Jonah 4:1-11 ESV 
Jonah’s Anger and the LORD’s Compassion


1But it displeased Jonah exceedingly,[a] and(A) he was angry. 2And he prayed to the LORD and said, “O LORD, is not this what I said when I was yet in my country?(B) That is why I made haste to flee to Tarshish; for I knew that you are a(C) gracious God and merciful, slow to anger and abounding in steadfast love, and relenting from disaster. 3(D) Therefore now, O LORD, please take my life from me,(E) for it is better for me to die than to live.” 4And the LORD said,(F) “Do you do well to be angry?”

6 Now the LORD God appointed a plant[b] and made it come up over Jonah, that it might be a shade over his head,..Jonah 4.1-11 ESV 5Jonah went out of the city and sat to the east of the city and(G) made a booth for himself there. He sat under it in the shade, till he should see what would become of the city. 6Now the LORD God appointed a plant[b] and made it come up over Jonah, that it might be a shade over his head, to save him from his discomfort.[c] So Jonah was exceedingly glad because of the plant. 7But when dawn came up the next day, God appointed a worm that attacked the plant, so that it withered. 8When the sun rose, God appointed a scorching(H) east wind,(I) and the sun beat down on the head of Jonah so that he(J) was faint. And he asked that he might die and said,(K) “It is better for me to die than to live.” 9But God said to Jonah,(L) “Do you do well to be angry for the plant?” And he said, “Yes, I do well to be angry, angry enough to die.” 10And the LORD said, “You pity the plant, for which you did not labor, nor did you make it grow, which came into being in a night and perished in a night. 11And should not I pity(M) Nineveh, that great city, in which there are more than 120,000 persons who do not know their right hand from their left, and also much(N) cattle?”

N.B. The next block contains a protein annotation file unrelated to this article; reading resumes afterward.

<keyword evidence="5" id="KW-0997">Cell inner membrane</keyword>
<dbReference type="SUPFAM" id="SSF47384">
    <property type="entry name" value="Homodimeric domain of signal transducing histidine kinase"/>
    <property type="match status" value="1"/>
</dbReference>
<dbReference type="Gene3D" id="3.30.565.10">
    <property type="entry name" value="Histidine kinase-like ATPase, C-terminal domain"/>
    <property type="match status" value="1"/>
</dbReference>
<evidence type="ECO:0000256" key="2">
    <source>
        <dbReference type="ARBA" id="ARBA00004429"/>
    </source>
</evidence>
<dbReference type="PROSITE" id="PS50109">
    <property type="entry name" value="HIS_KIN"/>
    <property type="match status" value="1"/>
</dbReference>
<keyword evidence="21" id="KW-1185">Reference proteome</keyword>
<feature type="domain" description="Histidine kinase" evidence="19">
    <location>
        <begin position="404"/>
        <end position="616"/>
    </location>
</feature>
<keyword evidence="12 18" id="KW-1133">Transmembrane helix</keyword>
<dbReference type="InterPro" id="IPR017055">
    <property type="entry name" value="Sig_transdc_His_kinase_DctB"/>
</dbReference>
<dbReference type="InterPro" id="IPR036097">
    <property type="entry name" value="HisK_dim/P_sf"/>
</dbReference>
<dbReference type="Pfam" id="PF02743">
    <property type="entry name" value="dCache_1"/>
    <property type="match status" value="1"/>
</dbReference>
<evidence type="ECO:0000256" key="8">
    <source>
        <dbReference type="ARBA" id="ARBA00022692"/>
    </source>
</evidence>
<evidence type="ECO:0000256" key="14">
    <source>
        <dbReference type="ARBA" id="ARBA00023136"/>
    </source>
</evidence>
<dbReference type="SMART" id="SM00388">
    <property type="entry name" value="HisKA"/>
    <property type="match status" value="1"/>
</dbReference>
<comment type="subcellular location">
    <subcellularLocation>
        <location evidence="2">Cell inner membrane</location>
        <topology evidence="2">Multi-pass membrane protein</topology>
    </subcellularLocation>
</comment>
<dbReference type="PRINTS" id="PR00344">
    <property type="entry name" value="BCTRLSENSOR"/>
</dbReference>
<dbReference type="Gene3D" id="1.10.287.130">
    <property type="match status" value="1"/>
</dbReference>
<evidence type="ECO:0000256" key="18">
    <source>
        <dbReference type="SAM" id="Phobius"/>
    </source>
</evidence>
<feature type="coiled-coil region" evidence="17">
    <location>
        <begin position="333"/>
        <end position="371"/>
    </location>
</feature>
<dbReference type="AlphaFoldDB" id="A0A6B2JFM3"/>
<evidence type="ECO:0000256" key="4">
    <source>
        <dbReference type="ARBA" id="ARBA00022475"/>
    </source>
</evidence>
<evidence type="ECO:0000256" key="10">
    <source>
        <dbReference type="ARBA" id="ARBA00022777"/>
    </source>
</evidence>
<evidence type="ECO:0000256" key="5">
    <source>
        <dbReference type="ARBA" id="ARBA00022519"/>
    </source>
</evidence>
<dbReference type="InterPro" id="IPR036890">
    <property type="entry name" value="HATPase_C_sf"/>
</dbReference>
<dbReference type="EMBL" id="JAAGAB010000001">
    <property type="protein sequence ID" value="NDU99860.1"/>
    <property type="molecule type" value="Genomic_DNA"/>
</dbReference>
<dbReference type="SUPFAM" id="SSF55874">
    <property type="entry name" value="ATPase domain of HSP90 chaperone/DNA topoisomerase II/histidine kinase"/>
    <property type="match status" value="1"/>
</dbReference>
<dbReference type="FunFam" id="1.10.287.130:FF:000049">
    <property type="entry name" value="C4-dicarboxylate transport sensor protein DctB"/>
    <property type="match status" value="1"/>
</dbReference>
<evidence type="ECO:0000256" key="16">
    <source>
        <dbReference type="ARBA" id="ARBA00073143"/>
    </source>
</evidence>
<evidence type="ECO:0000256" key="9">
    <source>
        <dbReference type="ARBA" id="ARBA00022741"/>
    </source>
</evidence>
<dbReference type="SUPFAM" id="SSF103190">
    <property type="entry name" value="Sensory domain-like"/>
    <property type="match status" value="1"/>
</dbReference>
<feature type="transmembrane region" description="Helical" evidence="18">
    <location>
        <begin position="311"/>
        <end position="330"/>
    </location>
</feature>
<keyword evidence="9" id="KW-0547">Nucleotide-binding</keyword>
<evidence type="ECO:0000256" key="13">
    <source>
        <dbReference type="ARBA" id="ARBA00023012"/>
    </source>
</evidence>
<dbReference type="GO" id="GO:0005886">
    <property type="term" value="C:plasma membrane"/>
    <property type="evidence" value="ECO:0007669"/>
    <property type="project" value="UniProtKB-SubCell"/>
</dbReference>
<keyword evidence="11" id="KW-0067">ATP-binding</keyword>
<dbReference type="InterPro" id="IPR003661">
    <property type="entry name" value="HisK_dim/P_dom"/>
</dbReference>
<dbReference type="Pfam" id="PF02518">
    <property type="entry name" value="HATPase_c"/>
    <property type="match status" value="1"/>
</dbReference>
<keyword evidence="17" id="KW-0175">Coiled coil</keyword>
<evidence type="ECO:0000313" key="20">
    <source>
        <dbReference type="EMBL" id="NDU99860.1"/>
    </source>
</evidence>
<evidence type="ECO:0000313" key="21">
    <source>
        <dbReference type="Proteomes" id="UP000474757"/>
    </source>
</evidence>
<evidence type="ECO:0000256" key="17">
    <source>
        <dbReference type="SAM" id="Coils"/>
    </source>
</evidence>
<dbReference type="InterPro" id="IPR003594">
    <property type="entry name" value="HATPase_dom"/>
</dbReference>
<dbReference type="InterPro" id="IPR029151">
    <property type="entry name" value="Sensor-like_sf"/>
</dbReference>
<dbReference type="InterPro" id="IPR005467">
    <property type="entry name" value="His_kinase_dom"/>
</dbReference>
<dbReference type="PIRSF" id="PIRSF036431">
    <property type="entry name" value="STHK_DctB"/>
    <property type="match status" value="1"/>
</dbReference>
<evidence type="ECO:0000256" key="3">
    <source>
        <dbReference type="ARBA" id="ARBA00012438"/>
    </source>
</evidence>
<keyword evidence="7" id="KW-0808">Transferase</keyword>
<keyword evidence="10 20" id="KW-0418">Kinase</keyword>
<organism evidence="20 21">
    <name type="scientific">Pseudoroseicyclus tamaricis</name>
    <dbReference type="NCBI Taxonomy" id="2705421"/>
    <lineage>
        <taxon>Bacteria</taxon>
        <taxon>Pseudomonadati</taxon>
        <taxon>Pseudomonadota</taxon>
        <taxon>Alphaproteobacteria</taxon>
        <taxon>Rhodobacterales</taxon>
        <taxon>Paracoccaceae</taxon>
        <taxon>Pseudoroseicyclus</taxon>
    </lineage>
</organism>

Jonah Sarcophagus

Jonah Sarcophagus,  photos were  made in Mainz, where a replica is displayed in the Römisch-Germanisches Zentralmuseum.2 Jonah Sarcophagus

This Christian sarcophagus was made in the third century and used to be in the Lateran Museum, but has been transferred to the Vatican. These photos were not made in Rome, however, but in Mainz, where a replica is displayed in the Römisch-Germanisches Zentralmuseum.
Although the scene left, to the top, represents Christ and Lazarus, the other scenes are from the Biblical book of Jonah.

  1. To the left, we see how the prophet pays the fare (Jonah 1.3)
  2. and is thrown into the sea (1.15).
  3. To the right, we can see how the big fish vomits out the prophet (2.10).
  4. Above the big fish, to the left, we see Jonah warning the Ninevites (3.4), and the Ninevites running to their king (3.5-6),
  5. and to the right, we can see the prophet sleeping in the shade of a plant (4.5).





Today we are pleased to welcome Michael Ramsden, who has served as European Director of the Zacharias Trust since its foundation in 1997. He is also joint Director of the Oxford Centre for Christian Apologetics and Lecturer in Christian Apologetics at Wycliffe Hall, Oxford. Michael was brought up in the Middle East and later moved to England where he worked for the Lord Chancellor’s department investing funds. While doing research at Sheffield University, he taught Moral Philosophy and lectured for the International Seminar on Jurisprudence and Human Rights in Strasbourg. Michael speaks to a wide variety of audiences worldwide and is involved in a number of initiatives to equip and train emerging leaders and evangelists throughout Europe. He has contributed to the books Preach the Word! and Beyond Opinion. He is married to Anne and they live in Oxford with their three children.